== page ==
Oxygen and moisture in soil is essential when it comes to producing healthy plants. To much water for long periods of time will disturb the balance of oxygen that is necessary for healthy root growth. Without oxygen, plants will most likely drown. Ideally, a well-draining soil is made up of sand, clay and organic matter. Poor soil can easily be corrected over time, with amendments, although it is important to fist determine what type of soil you are working with.
Different soil types:
Sandy soil - has large particles and will drain easily, not retaining the nutrients plants need. Sandy soil is composed of finely divided rock and mineral particles and has a grainy texture.
Clay soil - holds in too much moisture, not allowing oxygen to enter it's small, compacted particles. This makes it difficult for plant roots to penetrate into it.
Good garden soil - is light weight, allowing for easy air and water movement. Good soil have a fine texture of that between sandy and clay.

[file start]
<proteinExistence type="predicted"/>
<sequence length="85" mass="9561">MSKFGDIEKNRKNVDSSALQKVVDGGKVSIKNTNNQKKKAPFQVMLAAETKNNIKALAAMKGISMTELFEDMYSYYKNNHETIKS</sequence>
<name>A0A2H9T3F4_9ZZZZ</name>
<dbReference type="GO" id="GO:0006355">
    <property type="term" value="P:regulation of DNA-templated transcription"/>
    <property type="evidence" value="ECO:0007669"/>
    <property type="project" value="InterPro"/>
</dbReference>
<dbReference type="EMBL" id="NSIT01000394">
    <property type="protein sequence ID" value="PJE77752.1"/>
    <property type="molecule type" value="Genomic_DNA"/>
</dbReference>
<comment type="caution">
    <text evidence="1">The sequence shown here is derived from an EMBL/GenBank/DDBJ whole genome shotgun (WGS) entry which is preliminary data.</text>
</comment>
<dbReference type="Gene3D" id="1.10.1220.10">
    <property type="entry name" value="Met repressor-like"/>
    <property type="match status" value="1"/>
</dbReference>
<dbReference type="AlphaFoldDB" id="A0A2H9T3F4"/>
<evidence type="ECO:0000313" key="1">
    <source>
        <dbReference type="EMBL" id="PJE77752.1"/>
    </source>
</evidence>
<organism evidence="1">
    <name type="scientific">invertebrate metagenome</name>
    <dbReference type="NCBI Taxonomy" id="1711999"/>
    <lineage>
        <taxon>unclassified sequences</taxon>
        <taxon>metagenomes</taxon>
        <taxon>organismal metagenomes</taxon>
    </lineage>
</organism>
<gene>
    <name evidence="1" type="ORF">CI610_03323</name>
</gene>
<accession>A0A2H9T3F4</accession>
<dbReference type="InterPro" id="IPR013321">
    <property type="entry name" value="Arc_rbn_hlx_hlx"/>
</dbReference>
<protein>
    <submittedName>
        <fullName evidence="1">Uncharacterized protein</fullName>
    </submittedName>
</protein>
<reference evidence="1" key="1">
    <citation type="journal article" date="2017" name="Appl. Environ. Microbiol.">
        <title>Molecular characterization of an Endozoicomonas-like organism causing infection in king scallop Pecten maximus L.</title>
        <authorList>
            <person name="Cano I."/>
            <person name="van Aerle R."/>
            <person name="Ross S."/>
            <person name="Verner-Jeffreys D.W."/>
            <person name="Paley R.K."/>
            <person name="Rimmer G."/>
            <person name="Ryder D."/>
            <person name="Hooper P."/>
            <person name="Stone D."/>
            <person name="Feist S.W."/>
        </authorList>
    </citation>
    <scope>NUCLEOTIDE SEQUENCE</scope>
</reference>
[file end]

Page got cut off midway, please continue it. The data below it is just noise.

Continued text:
Organic matter - is plant or animal material that is capable of decomposition. Organic matter is important in soil because it encourages beneficial microbial activity and provides proper nutrients for plants. It helps sandy soil by retaining water that would otherwise be washed away. It also corrects clay soil, making it loser so air, water and plants roots can penetrate deeply.
An easy way to improve soil quality, is to add organic matter to it. Material such as, aged leaves, seasoned manure, peat moss, kitchen scraps, plant debris and shredded bark.
Prepare the bed by digging up the existing soil to at least a depth of 12 inches. Break up the loosened soil with a the shovel or garden fork. Add in an organic substance and mix it well with the existing soil. A good ratio of existing soil to organic matter is roughly 50:50.
By Dannielle Doyle
Both compost and mulch are composed of organic matter and both play a role in your gardening endeavors, but it’s important to have a clear understanding of each. COMPOST VS MULCH: A COMPARISON